Jeremy Jones and Luca Pandolfi seek the
high-altitude ride in the Himalayas.
Words by Ben Gavelda / Photos by Andrew Miller
Gravity is an incredible thing.
Even though we’re all riding this pale blue dot out in infinite space dust, this natural phenomenon attracts all physical bodies on Earth. We could go into the deeper depths of Einstein’s general theory of relativity, but c’mon, this is snowboarding. As much as we’d like to ignore the science, we as snowboarders are tied to it. This force makes the snow stick. It gives us thrill when we try to defy it, test its threshold. It keeps us craving the down, pushing us to go further, deeper, and higher to get it.
For Jeremy Jones, this game with gravity has taken him to the far stretches of the globe in pursuit of different interactions with snow, mountains, survival, life. Now well into the third video of his Deeper, Further and Higher trilogy, he along with a small batch of riders have genuinely bonded snowboarding with mountaineering, not only in the eyes of the snowboarding community, but of those in the alpinism realm. It’s been a natural progression of theme and place, one that recently took him and a small crew to the tallest range of mountains on the planet, the Himalayas.
Immediately getting off the plane in Kathmandu it was clear I was in a different world. Monkeys hanging from power lines, families weaving through 6-lane traffic on scooters, yaks in the middle of the street and people everywhere. Here we are at the Monkey Temple harnessing as much positive juju as we can for the mission ahead, filming for Higher with Teton Gravity Research.
Swayambhu Maha Chaitya / Monkey Temple
Shree Pashupatinath Temple
What I love about travel is you never know what you are going to see. Meeting different people along the way and seeing how they live gives me great perspective on life. I was talking to these medicine men on the bank of a river watching cremation ceremonies being performed in the middle of a bustling town.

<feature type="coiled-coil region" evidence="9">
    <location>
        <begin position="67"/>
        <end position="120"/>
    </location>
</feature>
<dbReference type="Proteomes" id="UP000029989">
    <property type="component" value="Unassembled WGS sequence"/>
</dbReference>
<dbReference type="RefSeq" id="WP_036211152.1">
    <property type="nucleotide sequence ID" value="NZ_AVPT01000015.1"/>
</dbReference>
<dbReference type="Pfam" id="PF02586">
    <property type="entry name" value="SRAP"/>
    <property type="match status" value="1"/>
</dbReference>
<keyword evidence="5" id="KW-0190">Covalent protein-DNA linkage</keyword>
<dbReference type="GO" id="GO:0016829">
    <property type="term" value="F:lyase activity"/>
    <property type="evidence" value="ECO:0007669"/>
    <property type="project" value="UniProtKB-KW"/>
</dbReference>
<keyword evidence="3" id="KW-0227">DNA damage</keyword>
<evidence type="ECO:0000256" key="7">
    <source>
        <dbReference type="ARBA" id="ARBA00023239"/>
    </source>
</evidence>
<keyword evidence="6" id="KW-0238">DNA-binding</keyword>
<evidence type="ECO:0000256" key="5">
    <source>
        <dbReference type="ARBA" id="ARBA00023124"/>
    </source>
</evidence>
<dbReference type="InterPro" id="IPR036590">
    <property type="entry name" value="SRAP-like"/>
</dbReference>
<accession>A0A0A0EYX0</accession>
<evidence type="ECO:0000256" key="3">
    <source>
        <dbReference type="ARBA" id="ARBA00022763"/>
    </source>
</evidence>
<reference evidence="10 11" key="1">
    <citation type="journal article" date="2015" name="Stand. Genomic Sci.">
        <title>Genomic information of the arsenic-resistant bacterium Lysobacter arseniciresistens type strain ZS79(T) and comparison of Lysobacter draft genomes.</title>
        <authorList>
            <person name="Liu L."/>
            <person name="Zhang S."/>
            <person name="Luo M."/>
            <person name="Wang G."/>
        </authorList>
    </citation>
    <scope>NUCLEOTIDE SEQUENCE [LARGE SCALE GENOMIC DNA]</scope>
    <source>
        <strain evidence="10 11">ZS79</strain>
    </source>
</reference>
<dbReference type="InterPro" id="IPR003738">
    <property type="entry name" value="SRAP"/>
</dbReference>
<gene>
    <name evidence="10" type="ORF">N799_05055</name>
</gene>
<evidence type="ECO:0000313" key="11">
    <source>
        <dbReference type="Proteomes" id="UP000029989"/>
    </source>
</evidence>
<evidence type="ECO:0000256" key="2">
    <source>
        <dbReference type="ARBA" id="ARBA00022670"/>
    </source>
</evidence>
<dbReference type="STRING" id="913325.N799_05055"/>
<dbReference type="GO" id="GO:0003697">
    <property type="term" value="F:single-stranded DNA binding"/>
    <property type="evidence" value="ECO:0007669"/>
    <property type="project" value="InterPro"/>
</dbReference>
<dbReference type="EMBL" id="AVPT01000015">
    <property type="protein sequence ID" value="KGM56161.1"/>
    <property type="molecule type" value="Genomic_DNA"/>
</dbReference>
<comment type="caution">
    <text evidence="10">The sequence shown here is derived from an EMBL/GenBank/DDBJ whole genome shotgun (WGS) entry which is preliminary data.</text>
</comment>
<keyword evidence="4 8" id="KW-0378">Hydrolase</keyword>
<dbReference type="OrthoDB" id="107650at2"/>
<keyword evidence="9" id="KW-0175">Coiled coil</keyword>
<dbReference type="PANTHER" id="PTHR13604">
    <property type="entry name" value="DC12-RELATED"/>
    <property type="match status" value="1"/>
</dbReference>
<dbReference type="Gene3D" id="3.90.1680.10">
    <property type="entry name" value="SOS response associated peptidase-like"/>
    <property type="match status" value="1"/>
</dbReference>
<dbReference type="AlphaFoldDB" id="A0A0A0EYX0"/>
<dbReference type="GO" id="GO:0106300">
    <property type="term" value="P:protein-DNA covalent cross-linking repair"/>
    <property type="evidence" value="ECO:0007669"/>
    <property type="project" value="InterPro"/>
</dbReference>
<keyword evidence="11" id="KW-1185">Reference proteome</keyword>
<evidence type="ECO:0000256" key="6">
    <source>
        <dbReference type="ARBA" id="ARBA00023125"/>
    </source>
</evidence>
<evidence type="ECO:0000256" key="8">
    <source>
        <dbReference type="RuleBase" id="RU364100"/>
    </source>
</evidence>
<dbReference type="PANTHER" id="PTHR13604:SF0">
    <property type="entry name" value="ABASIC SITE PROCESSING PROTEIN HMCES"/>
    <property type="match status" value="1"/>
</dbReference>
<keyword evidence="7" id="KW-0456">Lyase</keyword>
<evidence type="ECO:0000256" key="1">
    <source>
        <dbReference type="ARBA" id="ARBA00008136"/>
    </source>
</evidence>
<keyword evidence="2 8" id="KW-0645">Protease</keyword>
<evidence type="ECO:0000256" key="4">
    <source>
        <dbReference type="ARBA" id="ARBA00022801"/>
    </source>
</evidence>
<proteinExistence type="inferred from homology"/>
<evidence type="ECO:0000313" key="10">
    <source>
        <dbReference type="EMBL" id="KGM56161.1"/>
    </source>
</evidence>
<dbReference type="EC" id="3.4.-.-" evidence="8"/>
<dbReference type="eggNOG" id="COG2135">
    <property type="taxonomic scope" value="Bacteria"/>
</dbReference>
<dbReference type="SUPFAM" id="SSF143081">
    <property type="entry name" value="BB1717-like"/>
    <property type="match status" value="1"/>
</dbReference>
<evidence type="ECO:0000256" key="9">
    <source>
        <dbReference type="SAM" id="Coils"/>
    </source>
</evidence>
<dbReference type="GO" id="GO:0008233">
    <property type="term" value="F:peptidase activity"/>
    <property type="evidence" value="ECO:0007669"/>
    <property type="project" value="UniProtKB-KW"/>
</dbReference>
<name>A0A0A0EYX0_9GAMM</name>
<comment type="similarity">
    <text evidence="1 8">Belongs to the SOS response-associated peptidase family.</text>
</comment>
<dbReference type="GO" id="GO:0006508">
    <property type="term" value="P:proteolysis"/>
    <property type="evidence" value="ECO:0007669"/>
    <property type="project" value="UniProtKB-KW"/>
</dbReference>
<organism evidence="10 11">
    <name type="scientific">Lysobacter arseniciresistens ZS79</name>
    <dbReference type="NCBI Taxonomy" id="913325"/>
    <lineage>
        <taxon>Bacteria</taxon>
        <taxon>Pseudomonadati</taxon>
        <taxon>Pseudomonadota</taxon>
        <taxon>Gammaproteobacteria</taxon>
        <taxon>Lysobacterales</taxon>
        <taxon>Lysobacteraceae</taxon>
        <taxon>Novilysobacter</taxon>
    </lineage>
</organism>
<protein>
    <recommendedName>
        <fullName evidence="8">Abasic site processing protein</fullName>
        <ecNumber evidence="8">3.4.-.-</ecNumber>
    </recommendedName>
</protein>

“It’s pretty shocking when you arrive in Kathmandu and it’s such a big mess,” Luca says. “In one square-meter you have all types of vehicles you can imagine and they are all moving in different directions. You know you just wonder how they don’t crash. There are motorbikes, like three people on a bike, everyone is beeping, it’s so noisy—it’s pure anarchy. But there are some rules because somehow they don’t crash.” The ritual to just about any trip to Nepal starts in the streets of Kathmandu. The colors, the smells, the vibes, the religion, it’s all pummeled into your senses.
“It’s this cool transformation of color,” Andrew remembers. “You go from Kathmandu, everything is so bright and colorful from, you know, the different holy dudes that are down by the river smoking hash and you have monkey temples and prayer flags and just all this chaos, then you go to the start of the Khumbu Valley, which is this lush, green place, then you head up to the higher hills and once you get past Pangboche things start turning into this weird tundra and muted color tones and rock and blue sky, and then you get all the way up to the glacier.” The chain of transport dumped the crew out at Lukla airport, regarded by many as the world’s most dangerous. Videos of the flights are mental. The group arrived without a glitch, but were struck again with further doubt after arrival.